Janet Reeves, nurse practitioner at Dr. Bawa and Associates, and Zhalman Harris, photographer at VIP Destin Magazine, made an impromptu humanitarian mission trip to Liberia in West Africa. The two met at a dinner party in Destin where Janet became intrigued by Zhalman. His accent and mild manner prompted her to ask questions. When she realized he was once a refugee and orphan from a war-torn country, she probed more to get information on the current situation in his homeland. After Zhalman had explained in detail the plight the country in which he was born was facing, and about his hope of going to give back and also look into turning the now public school his grandfather opened in the 1960’s to a private nonprofit school to give kids a better education, Janet became even more interested. “Deciding to go to Monrovia came easy,” Janet said. “After going to Nicaragua 12 times on medical missions and working stateside with Hispanics and underprivileged people it’s like second nature to me to just go and do something good for those who are not in the position to do for themselves or just don’t have their basic needs met.”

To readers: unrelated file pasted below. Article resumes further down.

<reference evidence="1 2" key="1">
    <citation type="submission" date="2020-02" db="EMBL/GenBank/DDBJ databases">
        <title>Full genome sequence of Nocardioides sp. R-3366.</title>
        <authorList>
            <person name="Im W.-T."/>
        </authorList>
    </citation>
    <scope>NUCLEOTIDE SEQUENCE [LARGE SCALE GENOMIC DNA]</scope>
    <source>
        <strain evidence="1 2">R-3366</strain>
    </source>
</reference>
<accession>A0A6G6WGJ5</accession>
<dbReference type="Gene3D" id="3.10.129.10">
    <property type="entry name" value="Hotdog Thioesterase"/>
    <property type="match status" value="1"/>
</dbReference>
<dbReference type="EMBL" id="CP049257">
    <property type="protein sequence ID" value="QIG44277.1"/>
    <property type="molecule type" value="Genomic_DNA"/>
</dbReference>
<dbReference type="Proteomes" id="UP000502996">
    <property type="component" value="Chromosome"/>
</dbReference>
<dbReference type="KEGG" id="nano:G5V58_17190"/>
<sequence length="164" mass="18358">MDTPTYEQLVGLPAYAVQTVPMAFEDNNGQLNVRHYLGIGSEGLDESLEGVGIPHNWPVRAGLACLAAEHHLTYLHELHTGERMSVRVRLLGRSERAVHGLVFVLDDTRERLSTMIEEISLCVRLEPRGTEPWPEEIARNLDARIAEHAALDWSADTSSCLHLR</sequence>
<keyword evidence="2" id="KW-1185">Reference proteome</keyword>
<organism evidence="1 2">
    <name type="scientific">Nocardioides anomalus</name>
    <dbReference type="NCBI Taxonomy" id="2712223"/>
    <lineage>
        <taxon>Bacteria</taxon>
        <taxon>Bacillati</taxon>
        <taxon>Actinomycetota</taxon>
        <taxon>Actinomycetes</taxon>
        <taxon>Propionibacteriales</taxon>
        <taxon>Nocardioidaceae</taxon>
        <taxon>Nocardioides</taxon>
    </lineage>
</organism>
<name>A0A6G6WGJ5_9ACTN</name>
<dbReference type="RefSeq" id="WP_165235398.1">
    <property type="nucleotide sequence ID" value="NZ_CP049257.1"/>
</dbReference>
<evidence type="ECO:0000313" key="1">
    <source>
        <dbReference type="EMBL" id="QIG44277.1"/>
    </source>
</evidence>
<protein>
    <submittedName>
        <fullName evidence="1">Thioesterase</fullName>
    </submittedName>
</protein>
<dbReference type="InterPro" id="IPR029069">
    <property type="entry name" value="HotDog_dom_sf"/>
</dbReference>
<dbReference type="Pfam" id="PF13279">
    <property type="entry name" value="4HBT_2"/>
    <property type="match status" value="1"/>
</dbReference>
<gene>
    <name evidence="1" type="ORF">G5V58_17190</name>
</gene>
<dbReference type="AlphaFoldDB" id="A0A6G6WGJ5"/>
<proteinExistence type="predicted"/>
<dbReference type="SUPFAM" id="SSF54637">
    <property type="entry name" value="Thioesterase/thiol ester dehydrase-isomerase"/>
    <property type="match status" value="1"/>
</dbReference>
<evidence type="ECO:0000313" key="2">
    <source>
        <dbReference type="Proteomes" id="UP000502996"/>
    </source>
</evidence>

After three weeks of planning Janet and Zhalman began shopping, taking contributions, and procuring donated items. For their mission trip to Africa, they took over 250 pounds of items including clothes, flip flops, toys, books, vitamins, and most importantly medications for the kids who had some sort of illness. The two-man team visited two orphanages where Janet did some wellness checks and also saw kids with malnutrition, iron and vitamin deficiencies, coughs, colds, ear infections, bronchitis, skin rashes, and parasite infections.
Janet was able to see and treat over 60 kids. The two most serious cases were an 8-month old baby who was born without eyes and a 4-year old girl who was getting fed with a feeding tube after drinking poison, which had severely damaged her esophagus and stomach. The team left a 6-month supply of vitamins and iron supplements, a year’s supply of parasite treatment, antibiotics, and antifungal meds.
Now, the pair are back home planning another trip in 6 months to take back more than what they gave on their first trip. Even though the trip in 2018 made a difference for the recipients at those orphanages, it is just a scratch on the surface because there is a lot that needs to be done to get those kids back on track.